My first up close look at the process of fining came during a tour of the Muga winery in Haro, Spain. Muga is a global brand, but still uses one of the oldest fining agents in the wine world - egg whites.  Muga is a major wine producer, selling wines all across the world.  They use a combination of traditional methods and high technology, and their process of finding definitely falls into the traditional category.


In the winery, they have this gadget -basically two half steel tubes angled in opposite directions. The top tube has a number of holes along its bottom. To capture egg whites for fining, eggs are cracked into the highest part of the top tube.  As the egg slides down the tube, the whites fall into the holes and drips down to the tube below, which then ultimate slides down into the bowl on the left.  The yolk then continues down and falls into the bowl on the right.  Low tech, but very effective!  With their philosophy of wasting nothing, the egg yolks are used to make candy which they sell in their gift shop.  Rich, but super delish! 


So even though Muga produces a lot of wine, this contraption is sufficient for them to gather egg whites for fining since each egg can clarify a little over 6 gallons (23 liters) of wine.  Check out the bottom of this post for a video showing more about the fining process at Muga.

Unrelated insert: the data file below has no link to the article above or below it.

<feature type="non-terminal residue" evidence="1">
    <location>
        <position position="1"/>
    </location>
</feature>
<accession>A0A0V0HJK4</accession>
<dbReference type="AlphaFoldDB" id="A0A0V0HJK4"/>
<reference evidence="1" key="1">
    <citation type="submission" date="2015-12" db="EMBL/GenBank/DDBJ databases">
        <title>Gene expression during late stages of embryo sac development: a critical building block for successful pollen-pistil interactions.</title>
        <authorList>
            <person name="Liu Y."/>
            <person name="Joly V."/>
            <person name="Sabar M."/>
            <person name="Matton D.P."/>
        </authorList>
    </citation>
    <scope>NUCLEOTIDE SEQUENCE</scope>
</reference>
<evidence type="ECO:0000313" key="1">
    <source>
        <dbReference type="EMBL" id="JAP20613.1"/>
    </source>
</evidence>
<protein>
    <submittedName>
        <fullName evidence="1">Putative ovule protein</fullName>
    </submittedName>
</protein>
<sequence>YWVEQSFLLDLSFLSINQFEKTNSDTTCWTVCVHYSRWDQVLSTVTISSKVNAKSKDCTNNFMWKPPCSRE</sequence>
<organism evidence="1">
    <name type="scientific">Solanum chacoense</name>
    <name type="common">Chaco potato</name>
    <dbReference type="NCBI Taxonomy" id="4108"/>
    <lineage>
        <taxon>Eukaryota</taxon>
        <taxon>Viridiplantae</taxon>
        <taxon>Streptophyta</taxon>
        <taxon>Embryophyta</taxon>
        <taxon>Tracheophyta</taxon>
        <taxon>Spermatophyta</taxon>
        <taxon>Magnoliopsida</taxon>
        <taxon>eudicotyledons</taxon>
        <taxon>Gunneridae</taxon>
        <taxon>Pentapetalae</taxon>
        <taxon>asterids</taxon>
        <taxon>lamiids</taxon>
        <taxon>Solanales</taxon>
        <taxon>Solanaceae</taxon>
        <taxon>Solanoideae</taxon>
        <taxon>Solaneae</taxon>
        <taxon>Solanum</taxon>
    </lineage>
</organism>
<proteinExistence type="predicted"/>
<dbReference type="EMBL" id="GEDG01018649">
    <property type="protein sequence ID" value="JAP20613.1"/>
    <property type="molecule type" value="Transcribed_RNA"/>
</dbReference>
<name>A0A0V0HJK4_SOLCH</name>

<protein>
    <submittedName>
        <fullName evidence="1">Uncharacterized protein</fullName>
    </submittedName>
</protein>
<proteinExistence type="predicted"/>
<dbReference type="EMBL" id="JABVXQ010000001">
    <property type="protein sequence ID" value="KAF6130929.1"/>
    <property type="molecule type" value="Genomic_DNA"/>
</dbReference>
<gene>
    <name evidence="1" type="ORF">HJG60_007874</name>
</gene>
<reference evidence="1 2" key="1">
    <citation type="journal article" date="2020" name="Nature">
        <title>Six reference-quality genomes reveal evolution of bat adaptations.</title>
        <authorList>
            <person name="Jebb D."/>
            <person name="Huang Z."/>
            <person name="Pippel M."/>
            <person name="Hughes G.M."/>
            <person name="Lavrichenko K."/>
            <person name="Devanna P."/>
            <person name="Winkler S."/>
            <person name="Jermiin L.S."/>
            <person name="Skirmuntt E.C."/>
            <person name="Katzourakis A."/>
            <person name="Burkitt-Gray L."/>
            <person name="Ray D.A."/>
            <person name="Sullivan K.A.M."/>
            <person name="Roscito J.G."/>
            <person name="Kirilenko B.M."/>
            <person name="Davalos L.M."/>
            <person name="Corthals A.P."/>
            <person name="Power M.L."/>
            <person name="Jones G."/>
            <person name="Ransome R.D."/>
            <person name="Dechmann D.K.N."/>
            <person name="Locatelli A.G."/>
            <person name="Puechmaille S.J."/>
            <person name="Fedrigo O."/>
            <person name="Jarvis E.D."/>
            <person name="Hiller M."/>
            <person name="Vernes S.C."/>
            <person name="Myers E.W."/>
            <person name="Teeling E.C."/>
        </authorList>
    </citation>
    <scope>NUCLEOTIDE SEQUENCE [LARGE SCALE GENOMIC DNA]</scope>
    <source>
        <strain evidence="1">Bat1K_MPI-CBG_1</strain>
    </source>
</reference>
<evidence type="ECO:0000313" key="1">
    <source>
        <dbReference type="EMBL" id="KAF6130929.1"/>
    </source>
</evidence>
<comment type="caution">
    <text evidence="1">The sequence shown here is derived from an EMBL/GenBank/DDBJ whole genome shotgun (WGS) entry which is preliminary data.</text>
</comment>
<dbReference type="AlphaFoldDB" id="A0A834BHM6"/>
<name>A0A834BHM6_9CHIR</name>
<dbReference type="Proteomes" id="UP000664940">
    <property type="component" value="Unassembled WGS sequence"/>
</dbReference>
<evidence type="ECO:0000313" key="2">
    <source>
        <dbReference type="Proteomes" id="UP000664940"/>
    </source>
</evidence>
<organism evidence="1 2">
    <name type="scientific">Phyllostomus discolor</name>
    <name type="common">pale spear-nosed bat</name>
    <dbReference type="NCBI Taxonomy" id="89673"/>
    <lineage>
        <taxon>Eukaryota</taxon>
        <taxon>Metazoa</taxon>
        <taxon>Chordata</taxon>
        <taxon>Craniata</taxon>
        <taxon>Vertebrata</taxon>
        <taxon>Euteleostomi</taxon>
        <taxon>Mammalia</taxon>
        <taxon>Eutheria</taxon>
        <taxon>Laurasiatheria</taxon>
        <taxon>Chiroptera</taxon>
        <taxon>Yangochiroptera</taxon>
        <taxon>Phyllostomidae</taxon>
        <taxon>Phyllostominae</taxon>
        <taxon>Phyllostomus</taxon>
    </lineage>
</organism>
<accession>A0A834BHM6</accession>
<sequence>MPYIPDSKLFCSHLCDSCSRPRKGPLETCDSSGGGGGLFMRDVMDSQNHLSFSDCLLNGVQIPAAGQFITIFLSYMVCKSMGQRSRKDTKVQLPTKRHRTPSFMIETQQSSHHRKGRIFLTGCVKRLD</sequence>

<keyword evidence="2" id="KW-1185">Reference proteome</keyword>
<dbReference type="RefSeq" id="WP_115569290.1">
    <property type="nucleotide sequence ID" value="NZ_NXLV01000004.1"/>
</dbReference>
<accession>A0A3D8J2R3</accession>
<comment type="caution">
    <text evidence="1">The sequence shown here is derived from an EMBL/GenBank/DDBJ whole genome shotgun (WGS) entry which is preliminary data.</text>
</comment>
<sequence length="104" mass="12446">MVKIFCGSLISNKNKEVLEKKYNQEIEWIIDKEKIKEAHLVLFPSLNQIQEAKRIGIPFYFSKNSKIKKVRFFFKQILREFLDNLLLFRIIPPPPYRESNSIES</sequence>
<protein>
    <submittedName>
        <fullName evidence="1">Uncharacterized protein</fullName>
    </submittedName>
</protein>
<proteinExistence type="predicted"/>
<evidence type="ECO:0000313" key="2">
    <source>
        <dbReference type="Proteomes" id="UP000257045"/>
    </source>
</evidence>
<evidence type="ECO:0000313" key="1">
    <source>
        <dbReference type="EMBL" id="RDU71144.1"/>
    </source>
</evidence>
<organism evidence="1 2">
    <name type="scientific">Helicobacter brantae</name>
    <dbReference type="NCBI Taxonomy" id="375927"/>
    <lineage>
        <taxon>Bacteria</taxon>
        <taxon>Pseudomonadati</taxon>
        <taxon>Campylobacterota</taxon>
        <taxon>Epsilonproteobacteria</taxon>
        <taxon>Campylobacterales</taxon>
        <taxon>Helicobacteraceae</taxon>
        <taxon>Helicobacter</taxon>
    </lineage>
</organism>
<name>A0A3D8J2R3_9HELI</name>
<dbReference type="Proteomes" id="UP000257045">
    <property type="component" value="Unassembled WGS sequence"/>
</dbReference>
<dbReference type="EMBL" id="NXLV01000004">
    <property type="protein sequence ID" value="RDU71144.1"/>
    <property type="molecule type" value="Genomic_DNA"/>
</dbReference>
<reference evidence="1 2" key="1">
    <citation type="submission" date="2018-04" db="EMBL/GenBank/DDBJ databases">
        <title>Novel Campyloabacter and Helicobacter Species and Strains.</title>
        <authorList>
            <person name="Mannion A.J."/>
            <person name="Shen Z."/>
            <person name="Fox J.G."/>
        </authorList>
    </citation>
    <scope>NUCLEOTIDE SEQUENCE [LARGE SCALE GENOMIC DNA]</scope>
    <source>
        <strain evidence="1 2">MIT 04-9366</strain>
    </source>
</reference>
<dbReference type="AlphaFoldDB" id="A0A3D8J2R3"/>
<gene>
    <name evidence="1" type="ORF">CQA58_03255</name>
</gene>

Historically, other animal based products have been used for fining, including bone marrow, mild protein, gelatin (including some made from the swim bladders of fish), and fiber from crustacean shells.  True, these sound like strange ingredients for wine, but keep in mind they are not really ingredients, but tools to help make a clearer and better tasting wine.  You will run across some wines that are truly vegan, as there are carbon and clay based fining agents as well.  Why not experiment a little and try a "regular" wine and a similar vegan wine and see if you can tell any difference from the different fining agents used?



Muga Winery Fining Process

Wednesday, March 21, 2018

Strange World of Wine - Movia Lunar 8, Orange Wine or Greenish Gray Wine?


In my strange world of wine series, I'm going to explore some of the more unusual aspects of wine, wine making, and whatever other wine related gems I come across.  This first post is about a wine I had at a recent wine pairing dinner that gave me the idea for this series. 

The wine was a 2008 Movia Lunar. This wine is from Slovenia and made with 100% Rebula, a white wine grape which is also found in the Friuli-Venezia Giulia region of northeast Italy, only there it is called Ribolla. This was my first wine from Slovenia, and first from this grape - which was very cool but definitely didn't fall into the "strange" category.